The poetry of Cameron Morse


Back in the exam room, Lili undresses
from the waist down and wraps her
bare bottom in an apron. When the nurse
asks her to hop up on the table,
she heaves her stomach, the nosecone

of a carrier plane. Her feet lift into the stirrups.
How needless the nurses were
those first few mornings that I leapt
from my second bed behind the steel door
of St. Luke’s radiation chamber, a room

plastered with decorative ravens.
My 30 doses, like these 40 weeks, flew by.
Afterwards I hobbled like an octogenarian,
leaning on the girl
I married. Lili walked me back to the lobby,

her hand cupping my elbow.
She may not make it back for another visit.
Cramp, cramp, cramp,
Dr. Moreno says, her fingers rooting
around in Lili’s vagina, stripping
membranes. Eighty percent effacement,
dilation: 2-3. Lili’s face clamps.
After the exam, she swing her legs
over the table’s edge. I offer her my hand.




Smoothed surfaces of snow contain sparkling crystals
like a parking lot of shattered glass, a bottle of sparkling
cider smashed in the parking lot
of my son’s first Christmas. Behold! unto us a child is given.

Unto an immigrant and a cancer patient,
a child is born. My wife and I bear witness to a new life
between us, a renewal of her blood
infused with mine: His blood, at the pediatrician’s office,

runs down his thigh. We bear witness.
Our ears ring as his cries reach the pitch of an unbridled scream.
Gusts of wind smooth
the surfaces of snow on Christmas, sculpting ghosts

out of thin air, holy ghosts in the wind. Green grass bristles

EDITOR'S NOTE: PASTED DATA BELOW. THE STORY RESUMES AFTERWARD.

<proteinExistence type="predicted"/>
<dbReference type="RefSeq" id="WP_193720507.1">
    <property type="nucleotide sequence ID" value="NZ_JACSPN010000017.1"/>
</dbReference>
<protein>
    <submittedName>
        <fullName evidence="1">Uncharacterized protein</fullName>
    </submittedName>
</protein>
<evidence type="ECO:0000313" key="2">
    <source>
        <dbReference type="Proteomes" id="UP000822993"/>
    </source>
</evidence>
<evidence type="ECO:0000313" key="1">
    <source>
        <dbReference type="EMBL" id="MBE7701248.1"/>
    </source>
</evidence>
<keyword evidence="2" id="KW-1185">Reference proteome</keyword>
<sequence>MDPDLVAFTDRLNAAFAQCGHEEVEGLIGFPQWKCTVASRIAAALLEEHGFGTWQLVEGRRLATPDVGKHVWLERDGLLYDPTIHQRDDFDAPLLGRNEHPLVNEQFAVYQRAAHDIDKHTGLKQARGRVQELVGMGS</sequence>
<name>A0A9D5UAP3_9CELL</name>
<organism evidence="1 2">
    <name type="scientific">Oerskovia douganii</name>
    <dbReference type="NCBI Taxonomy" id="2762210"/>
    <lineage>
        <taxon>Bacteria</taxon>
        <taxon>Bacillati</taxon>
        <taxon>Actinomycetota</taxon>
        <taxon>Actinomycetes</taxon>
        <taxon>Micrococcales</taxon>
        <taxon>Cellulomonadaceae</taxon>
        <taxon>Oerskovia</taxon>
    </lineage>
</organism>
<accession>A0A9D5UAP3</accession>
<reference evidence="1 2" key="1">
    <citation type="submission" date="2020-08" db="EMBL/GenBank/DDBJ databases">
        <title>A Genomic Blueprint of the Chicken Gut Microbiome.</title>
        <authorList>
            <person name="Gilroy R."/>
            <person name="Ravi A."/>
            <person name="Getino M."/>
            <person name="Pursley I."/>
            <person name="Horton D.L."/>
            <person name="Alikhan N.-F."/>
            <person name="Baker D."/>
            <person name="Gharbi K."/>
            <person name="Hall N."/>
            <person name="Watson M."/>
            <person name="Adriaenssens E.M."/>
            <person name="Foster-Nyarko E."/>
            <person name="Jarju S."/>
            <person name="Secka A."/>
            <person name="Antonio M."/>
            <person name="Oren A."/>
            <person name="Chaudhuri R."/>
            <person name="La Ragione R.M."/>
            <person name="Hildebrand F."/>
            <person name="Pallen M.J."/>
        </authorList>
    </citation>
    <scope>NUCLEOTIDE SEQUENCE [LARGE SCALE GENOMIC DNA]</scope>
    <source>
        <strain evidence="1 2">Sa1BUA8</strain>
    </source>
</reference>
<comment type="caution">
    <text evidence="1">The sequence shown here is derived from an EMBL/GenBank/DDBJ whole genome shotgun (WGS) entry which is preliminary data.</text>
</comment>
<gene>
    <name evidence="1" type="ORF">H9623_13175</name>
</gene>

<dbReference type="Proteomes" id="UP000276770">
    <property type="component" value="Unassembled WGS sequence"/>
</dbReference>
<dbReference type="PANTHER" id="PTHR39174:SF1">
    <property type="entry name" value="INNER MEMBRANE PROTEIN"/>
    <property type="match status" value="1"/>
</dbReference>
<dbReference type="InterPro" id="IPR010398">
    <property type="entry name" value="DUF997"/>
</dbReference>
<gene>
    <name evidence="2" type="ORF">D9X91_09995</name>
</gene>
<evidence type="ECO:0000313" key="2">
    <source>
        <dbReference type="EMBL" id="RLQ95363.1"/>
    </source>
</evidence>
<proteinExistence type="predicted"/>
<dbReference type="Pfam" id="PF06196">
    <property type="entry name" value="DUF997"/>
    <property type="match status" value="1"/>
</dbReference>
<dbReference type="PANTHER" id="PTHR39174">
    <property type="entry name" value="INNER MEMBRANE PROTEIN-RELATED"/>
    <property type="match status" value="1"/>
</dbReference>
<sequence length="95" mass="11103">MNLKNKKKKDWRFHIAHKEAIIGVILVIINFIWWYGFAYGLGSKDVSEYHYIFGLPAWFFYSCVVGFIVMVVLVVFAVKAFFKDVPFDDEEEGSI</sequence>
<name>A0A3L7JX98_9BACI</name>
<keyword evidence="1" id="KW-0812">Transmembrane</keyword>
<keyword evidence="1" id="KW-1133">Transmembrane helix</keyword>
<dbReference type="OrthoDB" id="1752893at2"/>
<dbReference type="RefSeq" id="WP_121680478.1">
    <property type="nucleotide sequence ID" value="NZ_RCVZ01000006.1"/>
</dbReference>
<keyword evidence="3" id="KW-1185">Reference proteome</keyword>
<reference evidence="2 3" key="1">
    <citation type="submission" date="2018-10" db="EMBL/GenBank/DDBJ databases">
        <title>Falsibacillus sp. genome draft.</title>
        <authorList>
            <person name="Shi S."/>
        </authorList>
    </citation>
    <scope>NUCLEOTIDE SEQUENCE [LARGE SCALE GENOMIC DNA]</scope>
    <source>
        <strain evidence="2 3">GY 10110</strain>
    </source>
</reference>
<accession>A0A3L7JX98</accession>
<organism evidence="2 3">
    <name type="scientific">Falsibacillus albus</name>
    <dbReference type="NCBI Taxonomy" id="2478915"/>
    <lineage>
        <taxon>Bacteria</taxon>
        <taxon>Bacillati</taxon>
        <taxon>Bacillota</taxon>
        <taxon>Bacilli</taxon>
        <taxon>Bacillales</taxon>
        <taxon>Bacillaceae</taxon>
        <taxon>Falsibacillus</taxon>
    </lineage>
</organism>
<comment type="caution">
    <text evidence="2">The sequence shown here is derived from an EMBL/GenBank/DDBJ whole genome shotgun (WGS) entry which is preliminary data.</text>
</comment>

in my boot prints. When I saw his head part
the bloody lips of her vagina, I bore witness to my own son
in unbelief.

He flopped out in an instant after hours of hard labor, an extraterrestrial conehead, wrinkled and stillborn
purple. Cows could not have added greater mystery
to the labor room.

On Christmas, junipers sprinkle their powdered sugar.
A shawl of snow rests upon the shoulders of an angel in the statuary
Of a neighbor’s lawn. I am Joseph. She is Mary.
Our son’s name is Theo.

Cameron Morse taught and studied in China. Diagnosed with a glioblastoma in 2014, he is currently a third-year MFA candidate at the University of Missouri—Kansas City and lives with his wife Lili and newborn son Theodore in Blue Springs, Missouri. His poems have been or will be published in over 100 different magazines, including New Letters, Bridge Eight, South Dakota Review, I-70 Review and TYPO. Check out his first collection, Fall Risk, fromGlass Lyre Press.


  1. Cameron Morse’s “Nativity” pleased me with its echoes of Bible verses and carols mixed into contemporary living, slicing snow serenity and feelings of isolation with a baby’s wails, the stark reality of blood, and newborn connection. My favorite lines were “sculpting ghosts out of thin air, holy ghosts in the wind” and “a shawl of snow rests upon the shoulders of an angel in the sanctuary” and “On Christmas, junipers sprinkle their powdered sugar.”


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